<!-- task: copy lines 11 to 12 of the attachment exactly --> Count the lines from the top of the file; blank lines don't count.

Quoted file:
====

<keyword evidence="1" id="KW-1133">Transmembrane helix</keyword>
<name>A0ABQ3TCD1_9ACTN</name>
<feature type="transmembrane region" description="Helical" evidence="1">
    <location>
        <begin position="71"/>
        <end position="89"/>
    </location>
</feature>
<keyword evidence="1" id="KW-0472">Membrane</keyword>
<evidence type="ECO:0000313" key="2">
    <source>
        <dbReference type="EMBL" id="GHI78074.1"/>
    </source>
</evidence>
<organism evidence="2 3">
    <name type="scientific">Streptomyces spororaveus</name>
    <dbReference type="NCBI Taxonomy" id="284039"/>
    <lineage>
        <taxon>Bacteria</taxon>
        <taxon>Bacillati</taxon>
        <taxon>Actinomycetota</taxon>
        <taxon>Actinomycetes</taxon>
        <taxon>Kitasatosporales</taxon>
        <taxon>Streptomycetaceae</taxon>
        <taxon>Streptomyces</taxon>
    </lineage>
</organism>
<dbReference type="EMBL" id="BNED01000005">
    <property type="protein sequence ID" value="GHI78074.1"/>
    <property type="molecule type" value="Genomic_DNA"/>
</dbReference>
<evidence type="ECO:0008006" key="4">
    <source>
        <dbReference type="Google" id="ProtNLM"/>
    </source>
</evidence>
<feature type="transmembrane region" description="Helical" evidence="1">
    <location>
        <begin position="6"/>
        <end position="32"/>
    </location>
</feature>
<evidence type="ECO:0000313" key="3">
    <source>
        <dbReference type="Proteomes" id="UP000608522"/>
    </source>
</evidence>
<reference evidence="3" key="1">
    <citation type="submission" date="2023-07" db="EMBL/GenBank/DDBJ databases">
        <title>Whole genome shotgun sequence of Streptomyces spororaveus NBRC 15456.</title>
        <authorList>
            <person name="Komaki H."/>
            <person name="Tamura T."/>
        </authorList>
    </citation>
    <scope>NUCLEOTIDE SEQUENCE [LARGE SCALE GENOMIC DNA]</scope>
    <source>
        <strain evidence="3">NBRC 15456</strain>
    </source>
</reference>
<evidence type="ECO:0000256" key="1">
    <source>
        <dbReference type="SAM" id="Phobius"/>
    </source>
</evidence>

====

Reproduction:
    <source>
        <dbReference type="EMBL" id="GHI78074.1"/>